Luke 15:10 Jesus concluded: “In the same way, I tell you, there is rejoicing in the presence of the angels of God over one sinner who repents.”
Every day, I do something wrong. I say the wrong thing or forget to do the right thing. I break a promise that I made or neglect an obligation I meant to fulfill. I break one of God’s commandments or I deliberately go against Christ’s Word. In short, I am a habitual sinner who needs to repent every single day.
When I’m made aware of my mistakes, I get defensive at first. I don’t want to claim the sin as my own or take the blame for what is wrong. I’m just like a quarterback that I watched recently on television who threw a terrible ball which his receiver could not catch. As he ran off the field, he looked to his coach and I lip-read his words: “It wasn’t me,” he said. He didn’t want to take ownership of his mistake and, unfortunately, his attitude permeated across the entire team. Needless to say, they lost the game.
After initially being defensive, I later realize that I’ve made a mistake and seek forgiveness for what I’ve done wrong. This process is called repentance in the Bible and it involves letting go of my pride by humbly asking for God’s pardon. So long as I recognize that my sinful behavior, misdeed, or mistake is wrong, I can repent. If ever I believe that my sinful behavior is acceptable, then even God cannot help me and His grace can never be applied to my life.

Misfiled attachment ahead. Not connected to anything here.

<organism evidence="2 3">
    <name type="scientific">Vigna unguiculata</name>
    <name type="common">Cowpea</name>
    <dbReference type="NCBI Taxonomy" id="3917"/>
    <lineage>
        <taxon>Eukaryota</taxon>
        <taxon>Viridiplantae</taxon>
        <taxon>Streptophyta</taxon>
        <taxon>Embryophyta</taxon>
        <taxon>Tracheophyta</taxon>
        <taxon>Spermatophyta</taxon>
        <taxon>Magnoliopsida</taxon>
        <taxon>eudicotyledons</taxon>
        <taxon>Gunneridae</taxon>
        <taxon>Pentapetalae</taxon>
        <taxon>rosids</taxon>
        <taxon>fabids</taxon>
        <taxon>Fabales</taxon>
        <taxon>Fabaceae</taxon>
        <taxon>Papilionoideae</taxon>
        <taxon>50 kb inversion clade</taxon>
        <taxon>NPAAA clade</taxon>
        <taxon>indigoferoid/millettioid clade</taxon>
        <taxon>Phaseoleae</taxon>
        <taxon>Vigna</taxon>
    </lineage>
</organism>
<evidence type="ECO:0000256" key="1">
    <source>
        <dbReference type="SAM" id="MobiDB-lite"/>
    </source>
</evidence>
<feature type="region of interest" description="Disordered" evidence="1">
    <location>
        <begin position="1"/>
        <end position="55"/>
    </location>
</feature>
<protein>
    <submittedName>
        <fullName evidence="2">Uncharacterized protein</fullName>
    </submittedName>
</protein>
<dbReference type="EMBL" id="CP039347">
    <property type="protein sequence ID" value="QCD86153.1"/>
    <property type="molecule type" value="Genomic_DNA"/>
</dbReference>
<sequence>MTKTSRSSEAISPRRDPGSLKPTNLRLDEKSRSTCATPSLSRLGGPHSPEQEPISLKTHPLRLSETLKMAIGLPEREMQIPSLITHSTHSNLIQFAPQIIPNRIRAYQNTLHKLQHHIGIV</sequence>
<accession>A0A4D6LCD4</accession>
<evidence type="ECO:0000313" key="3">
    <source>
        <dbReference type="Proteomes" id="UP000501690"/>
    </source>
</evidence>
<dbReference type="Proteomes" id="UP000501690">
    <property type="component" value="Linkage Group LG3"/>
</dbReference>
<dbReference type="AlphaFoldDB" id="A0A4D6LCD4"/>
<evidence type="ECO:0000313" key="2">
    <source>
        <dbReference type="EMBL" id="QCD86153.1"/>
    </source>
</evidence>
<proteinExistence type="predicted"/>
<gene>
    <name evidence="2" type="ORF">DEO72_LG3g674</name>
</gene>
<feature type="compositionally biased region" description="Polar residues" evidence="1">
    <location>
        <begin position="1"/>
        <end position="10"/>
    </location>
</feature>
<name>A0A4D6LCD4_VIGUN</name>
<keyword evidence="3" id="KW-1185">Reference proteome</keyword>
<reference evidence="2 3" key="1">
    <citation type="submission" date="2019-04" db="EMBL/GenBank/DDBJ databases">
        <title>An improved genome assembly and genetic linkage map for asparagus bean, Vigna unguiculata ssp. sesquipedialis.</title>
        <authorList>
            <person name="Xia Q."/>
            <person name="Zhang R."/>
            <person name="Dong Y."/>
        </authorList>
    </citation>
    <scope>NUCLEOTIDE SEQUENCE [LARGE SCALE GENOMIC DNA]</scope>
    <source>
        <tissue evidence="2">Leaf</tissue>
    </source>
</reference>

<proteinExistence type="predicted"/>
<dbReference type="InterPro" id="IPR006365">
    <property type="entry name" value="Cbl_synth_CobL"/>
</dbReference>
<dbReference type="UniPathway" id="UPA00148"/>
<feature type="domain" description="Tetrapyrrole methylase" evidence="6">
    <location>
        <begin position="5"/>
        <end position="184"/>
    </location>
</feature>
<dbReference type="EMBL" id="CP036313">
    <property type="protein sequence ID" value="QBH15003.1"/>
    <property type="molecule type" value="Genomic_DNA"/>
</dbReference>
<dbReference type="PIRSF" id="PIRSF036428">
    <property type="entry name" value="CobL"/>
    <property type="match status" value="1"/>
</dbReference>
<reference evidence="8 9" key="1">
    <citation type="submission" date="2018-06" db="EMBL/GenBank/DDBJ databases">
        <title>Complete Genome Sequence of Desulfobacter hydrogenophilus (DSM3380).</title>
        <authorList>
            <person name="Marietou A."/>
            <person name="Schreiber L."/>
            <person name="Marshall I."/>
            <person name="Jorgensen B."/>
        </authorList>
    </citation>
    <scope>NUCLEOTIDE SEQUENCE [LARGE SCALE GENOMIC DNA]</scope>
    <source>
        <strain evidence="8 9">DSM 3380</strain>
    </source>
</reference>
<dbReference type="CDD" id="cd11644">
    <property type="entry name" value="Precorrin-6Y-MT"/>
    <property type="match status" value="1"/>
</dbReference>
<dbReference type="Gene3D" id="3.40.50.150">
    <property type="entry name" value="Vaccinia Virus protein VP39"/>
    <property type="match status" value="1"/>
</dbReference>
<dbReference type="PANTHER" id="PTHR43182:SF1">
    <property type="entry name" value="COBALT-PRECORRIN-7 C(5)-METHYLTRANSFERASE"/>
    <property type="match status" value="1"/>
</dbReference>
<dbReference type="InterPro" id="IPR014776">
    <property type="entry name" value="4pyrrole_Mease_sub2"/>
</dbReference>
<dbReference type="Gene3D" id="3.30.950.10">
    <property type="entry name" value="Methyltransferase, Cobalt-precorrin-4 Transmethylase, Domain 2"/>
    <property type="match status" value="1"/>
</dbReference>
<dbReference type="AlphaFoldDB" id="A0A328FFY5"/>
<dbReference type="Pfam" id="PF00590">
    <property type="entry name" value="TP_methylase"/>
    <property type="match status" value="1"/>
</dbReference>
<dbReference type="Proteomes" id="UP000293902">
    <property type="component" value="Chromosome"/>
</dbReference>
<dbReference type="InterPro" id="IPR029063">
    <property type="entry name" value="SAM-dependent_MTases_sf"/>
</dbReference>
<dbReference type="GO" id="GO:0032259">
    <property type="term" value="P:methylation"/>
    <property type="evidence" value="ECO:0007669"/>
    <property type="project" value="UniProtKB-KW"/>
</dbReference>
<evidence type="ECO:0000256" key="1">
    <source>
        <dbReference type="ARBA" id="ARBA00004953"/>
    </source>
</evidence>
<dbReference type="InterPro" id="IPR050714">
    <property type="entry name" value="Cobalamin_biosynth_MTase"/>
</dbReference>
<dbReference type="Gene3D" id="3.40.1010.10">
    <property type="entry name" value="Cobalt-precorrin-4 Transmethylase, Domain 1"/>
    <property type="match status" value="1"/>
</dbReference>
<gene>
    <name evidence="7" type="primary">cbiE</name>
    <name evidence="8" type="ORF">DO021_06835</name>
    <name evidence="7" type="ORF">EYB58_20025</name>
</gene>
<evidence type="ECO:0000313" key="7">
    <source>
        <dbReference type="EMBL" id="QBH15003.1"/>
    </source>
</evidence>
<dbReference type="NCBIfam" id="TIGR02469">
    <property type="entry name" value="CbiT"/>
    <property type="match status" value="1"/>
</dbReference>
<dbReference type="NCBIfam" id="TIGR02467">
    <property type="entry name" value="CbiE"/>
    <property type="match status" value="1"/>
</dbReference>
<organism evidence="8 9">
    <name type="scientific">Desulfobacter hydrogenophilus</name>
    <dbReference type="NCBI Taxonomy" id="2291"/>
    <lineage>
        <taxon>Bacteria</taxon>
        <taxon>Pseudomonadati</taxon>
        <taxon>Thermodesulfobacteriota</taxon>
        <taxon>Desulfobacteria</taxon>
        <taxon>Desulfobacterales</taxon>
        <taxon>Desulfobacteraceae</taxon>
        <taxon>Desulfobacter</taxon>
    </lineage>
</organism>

That’s why there is a lot of rejoicing in Heaven when a sinner truly repents and returns to God. The free will choice to do as we please can either be a blessing or a curse. When we choose to repent, we are restored to God and Heaven rejoices; that’s also when the beauty of God’s grace can positively change our lives forever.
Questions for personal reflection
When have I ever truly repented before God? Is there something that I am still reluctant to confess to Him?
Prayer: Lord Jesus, we were created to worship God and enjoy Him forever. Sometimes we worship our lifestyles and idolize our choices. Keep us from harming our souls and prevent us from following spiritual paths that lead to dead ends. Help us to see the need to repent and release us from our unconfessed sins. In Your Holy Name, we humbly pray. Amen.
John Stuart is the pastor of Erin Presbyterian Church in Knoxville, Tennessee. If you would like to comment on today’s message, please send him an email to Traqair@aol.com.
Today’s image is John’s latest Fall drawing called “Autumn Delight” and features the Glade Creek Mill in the Babcock National Park of West Virginia. If you would like to view a larger version, please click on the following link: http://farm9.staticflickr.com/8182/7993843085_4173874080_b.jpg